Lombardy, but was soon captured, while asleep, by Archbishop Turpin.
By this time Charlemagne had felt the loss of Ogier so greatly, and had
besides suffered so much from further ill-doings on the part of his son,
that he lent a ready ear to Ogier's offer of reconciliation, provided he
were allowed to avenge himself on the murderer. But just as Ogier was
about to strike off Charlot's head, and rid the world of a man who never
did any good in it, he was stopped by a mysterious voice which bade him
to spare the son of Charlemagne. So Charlot was left to work more
mischief throughout the land.
A second time a crown fell to Ogier in right of his wife, the princess
Claria of England, who had been delivered by Ogier out of the hands of
the Saracens. But the princess died not many months after, and the
fetters of the throne were no more to Ogier's taste in England than in
Denmark. So he assembled all his barons, and bade them choose themselves
a king from among them. This done, he set sail across the sea for the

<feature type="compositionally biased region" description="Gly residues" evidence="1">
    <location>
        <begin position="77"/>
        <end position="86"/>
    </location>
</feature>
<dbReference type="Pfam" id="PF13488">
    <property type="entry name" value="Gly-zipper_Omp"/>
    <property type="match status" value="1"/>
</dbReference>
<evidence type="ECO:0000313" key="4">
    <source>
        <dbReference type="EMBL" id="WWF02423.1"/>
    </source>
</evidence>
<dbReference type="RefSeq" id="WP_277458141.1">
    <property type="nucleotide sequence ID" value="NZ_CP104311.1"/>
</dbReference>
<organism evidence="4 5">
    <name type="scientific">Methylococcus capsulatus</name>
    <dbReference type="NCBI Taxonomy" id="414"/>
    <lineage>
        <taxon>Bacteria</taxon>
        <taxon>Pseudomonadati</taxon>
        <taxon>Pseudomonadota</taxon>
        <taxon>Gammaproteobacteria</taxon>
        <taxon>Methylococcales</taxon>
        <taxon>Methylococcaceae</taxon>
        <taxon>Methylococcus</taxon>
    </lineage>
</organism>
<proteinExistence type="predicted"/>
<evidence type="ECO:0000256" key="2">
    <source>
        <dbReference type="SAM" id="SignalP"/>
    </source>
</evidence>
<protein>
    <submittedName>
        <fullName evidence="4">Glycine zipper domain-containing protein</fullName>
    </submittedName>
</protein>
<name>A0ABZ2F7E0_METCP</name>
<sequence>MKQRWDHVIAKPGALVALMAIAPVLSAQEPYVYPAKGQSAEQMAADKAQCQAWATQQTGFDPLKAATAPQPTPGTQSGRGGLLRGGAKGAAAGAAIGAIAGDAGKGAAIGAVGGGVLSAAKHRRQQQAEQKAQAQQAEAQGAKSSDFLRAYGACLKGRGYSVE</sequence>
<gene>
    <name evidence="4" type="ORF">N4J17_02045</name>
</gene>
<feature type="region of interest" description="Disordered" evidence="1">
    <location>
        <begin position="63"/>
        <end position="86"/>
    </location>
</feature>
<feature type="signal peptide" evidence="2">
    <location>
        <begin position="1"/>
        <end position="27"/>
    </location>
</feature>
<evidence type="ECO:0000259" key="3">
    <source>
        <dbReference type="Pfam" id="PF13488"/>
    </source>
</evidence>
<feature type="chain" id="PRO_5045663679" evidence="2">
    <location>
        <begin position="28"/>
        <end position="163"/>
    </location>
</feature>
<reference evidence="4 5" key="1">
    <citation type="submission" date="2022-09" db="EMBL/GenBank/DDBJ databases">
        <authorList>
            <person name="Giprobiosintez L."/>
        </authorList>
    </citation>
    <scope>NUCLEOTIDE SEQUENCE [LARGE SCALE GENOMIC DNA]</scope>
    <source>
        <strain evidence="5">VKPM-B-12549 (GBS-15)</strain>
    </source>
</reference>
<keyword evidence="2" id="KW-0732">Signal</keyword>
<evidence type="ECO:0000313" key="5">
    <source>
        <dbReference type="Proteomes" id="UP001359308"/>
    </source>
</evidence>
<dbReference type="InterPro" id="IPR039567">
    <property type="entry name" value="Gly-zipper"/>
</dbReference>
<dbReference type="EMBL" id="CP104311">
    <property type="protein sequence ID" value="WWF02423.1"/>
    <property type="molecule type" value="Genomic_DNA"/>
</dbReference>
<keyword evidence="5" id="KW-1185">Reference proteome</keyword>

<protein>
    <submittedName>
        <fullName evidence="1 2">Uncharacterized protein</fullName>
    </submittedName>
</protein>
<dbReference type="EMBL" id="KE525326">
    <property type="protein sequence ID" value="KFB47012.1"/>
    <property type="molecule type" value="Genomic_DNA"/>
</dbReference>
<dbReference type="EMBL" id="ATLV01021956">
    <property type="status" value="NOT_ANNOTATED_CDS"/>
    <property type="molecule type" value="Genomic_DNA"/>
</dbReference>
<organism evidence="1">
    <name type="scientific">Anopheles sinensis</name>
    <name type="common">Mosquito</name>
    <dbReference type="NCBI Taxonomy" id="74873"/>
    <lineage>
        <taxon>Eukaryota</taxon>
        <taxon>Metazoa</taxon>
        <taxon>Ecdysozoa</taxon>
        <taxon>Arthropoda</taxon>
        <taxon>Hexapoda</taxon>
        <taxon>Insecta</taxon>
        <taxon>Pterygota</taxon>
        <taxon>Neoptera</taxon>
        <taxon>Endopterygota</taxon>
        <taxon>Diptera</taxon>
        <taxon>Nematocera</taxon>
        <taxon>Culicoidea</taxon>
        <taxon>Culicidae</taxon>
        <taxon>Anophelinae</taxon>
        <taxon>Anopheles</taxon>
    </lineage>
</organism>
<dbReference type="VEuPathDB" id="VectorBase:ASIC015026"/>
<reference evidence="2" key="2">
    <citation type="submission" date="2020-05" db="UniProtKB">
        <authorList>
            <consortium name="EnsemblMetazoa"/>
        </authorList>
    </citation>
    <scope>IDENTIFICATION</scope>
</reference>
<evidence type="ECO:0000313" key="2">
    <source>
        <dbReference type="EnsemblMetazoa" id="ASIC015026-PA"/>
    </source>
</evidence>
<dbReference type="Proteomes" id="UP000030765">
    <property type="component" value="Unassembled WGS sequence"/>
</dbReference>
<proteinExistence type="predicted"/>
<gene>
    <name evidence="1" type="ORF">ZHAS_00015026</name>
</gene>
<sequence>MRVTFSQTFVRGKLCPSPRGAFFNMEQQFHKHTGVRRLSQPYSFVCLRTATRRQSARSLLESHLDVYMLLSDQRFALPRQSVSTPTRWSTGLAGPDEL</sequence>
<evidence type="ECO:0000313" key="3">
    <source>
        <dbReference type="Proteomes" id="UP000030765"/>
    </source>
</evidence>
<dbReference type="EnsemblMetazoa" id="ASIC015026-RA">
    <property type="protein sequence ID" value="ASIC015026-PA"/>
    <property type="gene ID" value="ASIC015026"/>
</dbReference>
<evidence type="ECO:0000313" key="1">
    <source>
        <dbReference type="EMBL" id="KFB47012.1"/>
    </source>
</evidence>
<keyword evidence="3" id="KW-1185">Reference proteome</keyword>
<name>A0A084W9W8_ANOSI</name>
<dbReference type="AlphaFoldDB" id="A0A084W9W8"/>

life of adventure that he loved.
For some time Ogier fought in Palestine, where he gained great fame, for
no army and no city could stand before him. But his heart always turned
to France, and directly peace was made he said farewell to his
companions and took ship for Marseilles. At first the breeze was fair,
but when they had made half the voyage a tempest arose and the vessel
was driven on a rock, while all the crew except Ogier himself were
drowned. This happened early in the morning, but as soon as darkness
fell and Ogier was fearing that he might die of hunger, as no living
thing could be seen on the island, he suddenly beheld facing him a
castle of adamant. He rubbed his eyes and gazed at it in amazement,
thinking it was a vision, for he knew not that this castle was
enchanted, and, though unseen by day, shone by night from light of its
own. However, he did not hesitate at the strangeness of his adventure,
but taking his sword in his teeth he swam ashore, and mounted the flight
of steps that led to the open door.
Rich and beautiful things lay scattered everywhere, but not a sign was
there of any one to enjoy them. Room after room was empty, and Ogier was